Closer (2004) Dir. Mike Nichols
We pass people on the street. Not only do we pass them, but we also pass their smile, thoughts, loves and heartbreaks. Until our eyes meet theirs, like Alice’s (Natalie Portman) and Dan’s (Jude Law), or Larry’s (Clive Owen) and Anna’s (Julia Roberts), we’re just strangers whose paths have crossed.
The driving force of the movie is the dialogue. Words flow and turn into sentences. Sentences into ideas and messages. At times, the dialogues seem pretentious. Then, they come out as true and insightful. Mostly, too much substance is packed in the conversations. The characters are trying to talk each other into love and sex, but they push it too hard with words instead of taking action. They analyze their situation, talk it through as if they were trying to wear each other down.
The characters strike as broken, pathetic, helpless. They can’t make their minds who they want to be with. Their little universe is limited to only four of them. It makes them so co-dependent to the point of pathology. They become hopeless without each other. They switch partners back and forth, but find no satisfaction in doing so. They’re all scared. Their confusion and pain resonate with the viewers. Their relationships could never work because they’re all self-obssessed and delusional.
Dan wants to know the truth because he’s addicted to suffering and the pain and humiliation that comes from it and with it. He’s restless with both Alice and Anna. He appears to find solace only in writing obituaries – there is stability in writing about someone who passed away because it’s a constant. The same goes for Anna, who bounces back and forth between Dan and Larry. She is addicted to being a victim and punishing herself all the time. She lets Larry throw vulgarities in her face. She gives up her self-respect once she leaves Dan (whom she presumably loves) and goes back to Larry (who humiliates her and mentally controls her). Alice, on the other hand, is addicted to the male gaze – she desires to be desired. It brings her satisfaction to be the tease, not even to get a sexual satisfaction, but to provoke it in others. Larry comes across as crude and dominating. He destroys what stands in his path to get what he wants, and he really wants Anna. At some point, we may even suspect he’s the only one truly in love.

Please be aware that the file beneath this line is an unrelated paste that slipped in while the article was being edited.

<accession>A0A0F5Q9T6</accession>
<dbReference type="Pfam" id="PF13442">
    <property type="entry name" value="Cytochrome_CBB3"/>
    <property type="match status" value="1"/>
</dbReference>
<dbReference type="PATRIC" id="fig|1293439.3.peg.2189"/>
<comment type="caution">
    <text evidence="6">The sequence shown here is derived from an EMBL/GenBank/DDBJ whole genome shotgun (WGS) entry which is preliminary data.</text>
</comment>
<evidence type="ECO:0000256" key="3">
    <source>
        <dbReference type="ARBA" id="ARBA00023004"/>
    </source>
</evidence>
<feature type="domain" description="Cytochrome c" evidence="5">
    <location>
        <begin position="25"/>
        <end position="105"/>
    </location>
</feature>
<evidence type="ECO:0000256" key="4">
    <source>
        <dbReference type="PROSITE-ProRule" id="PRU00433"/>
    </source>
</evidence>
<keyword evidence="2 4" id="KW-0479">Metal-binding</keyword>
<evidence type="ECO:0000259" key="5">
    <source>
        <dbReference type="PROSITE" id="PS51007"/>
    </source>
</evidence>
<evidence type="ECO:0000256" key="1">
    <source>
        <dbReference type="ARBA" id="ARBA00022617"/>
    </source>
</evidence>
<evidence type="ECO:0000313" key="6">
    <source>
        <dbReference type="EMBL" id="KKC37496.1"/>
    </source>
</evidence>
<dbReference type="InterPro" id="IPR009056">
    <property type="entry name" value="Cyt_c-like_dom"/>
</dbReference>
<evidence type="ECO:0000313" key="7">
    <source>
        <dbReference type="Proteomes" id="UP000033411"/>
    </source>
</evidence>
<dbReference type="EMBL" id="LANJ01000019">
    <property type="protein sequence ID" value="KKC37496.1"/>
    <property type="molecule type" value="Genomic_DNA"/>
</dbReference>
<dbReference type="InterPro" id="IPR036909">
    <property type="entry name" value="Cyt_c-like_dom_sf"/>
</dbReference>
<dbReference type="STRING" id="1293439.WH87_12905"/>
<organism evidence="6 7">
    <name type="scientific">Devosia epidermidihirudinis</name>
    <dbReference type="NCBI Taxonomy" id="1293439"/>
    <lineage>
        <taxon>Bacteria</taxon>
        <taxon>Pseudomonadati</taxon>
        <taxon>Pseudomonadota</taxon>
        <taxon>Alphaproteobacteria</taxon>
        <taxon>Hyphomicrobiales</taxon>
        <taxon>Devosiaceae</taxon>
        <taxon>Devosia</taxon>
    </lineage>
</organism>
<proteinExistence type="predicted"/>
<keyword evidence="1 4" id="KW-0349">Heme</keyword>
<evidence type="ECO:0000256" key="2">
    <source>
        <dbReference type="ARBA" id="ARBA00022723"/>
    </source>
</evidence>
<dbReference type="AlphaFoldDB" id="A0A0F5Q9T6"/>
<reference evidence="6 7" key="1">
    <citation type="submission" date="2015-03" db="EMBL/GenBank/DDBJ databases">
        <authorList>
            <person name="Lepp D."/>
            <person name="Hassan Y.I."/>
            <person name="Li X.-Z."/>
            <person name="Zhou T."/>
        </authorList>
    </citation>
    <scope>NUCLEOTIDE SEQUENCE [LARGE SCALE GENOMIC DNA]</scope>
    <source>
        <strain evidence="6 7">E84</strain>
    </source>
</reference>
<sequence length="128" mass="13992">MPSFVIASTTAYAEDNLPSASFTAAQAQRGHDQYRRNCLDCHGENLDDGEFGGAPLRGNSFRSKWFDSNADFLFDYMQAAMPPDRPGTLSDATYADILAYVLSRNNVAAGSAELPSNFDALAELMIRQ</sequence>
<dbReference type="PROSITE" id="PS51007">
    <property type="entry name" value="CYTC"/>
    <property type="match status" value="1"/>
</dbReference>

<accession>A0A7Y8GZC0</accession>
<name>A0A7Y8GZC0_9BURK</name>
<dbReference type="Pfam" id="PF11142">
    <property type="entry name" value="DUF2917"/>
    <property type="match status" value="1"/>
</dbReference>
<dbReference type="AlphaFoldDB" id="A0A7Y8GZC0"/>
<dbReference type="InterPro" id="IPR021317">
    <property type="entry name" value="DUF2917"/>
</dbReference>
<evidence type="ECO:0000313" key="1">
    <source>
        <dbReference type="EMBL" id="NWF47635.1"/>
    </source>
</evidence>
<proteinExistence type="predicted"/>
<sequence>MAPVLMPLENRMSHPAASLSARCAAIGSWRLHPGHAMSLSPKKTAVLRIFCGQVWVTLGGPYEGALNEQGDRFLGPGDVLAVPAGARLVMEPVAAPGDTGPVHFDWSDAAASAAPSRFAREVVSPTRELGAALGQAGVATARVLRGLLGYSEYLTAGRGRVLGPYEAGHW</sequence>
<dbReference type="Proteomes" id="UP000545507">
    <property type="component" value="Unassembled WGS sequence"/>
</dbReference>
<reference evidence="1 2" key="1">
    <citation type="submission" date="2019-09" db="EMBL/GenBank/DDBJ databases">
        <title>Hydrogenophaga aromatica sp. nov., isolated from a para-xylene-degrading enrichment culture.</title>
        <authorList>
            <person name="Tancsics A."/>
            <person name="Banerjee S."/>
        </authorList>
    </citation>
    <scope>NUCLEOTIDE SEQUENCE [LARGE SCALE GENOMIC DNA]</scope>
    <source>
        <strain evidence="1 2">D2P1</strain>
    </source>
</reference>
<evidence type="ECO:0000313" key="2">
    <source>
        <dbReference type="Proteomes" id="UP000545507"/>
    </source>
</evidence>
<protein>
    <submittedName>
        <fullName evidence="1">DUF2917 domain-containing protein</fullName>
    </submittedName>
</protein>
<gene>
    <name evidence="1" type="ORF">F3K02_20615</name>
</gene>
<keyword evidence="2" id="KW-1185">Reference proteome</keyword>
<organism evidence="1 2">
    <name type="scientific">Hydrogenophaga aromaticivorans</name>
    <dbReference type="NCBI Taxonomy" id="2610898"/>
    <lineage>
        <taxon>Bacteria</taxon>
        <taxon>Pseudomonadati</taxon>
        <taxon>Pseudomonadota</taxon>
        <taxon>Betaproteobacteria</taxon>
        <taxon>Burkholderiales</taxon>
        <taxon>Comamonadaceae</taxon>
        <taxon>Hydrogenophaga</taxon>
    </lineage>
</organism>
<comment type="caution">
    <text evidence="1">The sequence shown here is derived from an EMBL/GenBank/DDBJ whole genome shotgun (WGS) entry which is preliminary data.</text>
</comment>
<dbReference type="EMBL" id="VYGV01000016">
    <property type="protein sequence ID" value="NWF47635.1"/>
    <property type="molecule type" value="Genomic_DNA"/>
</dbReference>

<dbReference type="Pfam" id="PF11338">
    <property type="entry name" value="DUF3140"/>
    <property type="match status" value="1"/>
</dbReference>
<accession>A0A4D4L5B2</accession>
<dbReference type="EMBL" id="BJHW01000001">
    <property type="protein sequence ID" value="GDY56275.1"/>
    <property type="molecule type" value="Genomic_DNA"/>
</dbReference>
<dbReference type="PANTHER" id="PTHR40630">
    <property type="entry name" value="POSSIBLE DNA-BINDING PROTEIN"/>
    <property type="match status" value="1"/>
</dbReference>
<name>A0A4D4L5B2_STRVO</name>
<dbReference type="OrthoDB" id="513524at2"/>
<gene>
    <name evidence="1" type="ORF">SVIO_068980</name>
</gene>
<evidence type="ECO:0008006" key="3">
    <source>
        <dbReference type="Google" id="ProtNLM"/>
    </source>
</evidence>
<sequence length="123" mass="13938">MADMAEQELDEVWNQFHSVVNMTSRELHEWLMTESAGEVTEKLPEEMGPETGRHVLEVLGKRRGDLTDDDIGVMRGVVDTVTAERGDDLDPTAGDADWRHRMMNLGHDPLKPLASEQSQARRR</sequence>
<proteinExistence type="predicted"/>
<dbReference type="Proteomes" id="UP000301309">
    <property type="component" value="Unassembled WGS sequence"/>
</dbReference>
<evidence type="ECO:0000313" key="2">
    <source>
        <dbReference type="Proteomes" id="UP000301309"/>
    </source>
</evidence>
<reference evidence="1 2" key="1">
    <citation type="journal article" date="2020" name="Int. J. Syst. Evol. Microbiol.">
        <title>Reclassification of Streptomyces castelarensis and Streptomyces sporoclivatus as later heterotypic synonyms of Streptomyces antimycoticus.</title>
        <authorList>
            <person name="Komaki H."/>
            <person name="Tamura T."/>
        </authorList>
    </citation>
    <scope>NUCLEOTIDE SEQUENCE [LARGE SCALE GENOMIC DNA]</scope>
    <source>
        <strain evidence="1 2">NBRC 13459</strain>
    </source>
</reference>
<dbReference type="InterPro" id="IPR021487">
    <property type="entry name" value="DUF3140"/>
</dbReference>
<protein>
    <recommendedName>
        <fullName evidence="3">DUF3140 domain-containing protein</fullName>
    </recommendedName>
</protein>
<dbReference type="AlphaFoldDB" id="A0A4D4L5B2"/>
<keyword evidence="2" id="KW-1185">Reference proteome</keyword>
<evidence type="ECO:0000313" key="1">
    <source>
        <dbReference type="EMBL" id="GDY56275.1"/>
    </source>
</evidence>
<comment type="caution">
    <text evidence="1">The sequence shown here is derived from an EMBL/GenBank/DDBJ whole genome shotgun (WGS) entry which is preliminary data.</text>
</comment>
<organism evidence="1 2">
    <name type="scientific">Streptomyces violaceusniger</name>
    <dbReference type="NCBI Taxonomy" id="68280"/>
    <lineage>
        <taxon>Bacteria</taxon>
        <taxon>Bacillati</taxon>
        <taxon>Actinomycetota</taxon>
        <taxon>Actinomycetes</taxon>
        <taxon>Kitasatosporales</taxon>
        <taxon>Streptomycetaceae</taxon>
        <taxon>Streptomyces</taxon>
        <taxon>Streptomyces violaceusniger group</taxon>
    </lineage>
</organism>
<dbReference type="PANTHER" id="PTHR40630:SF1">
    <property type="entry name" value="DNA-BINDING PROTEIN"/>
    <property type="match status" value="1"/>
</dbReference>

Sex is the currency. They use it and desire it. There are no taboos. We’re never shown the images of them having sex, but the picture is right there in front of us all the time. It penetrates the vocabulary, the gestures, the behavior. There is no admiration for the body. Sex is just an excuse to talk about feelings. When Anna owns up to her affair with Dan, Larry asks her all the little details about their sex. She answers obediently, but with each answer she is becoming more vulnerable and exposed.
“Everything is a version of something else.” The movie is a version of a play. The story – a version of life. The characters – a version of real people. The characters experience all life has to offer: love, hate, pain, happiness, relationships and breakups. Just like ours, their universe revolves around feelings. And the rest comes down to a one short euphemism in the obituary.
Long days, pleasant nights,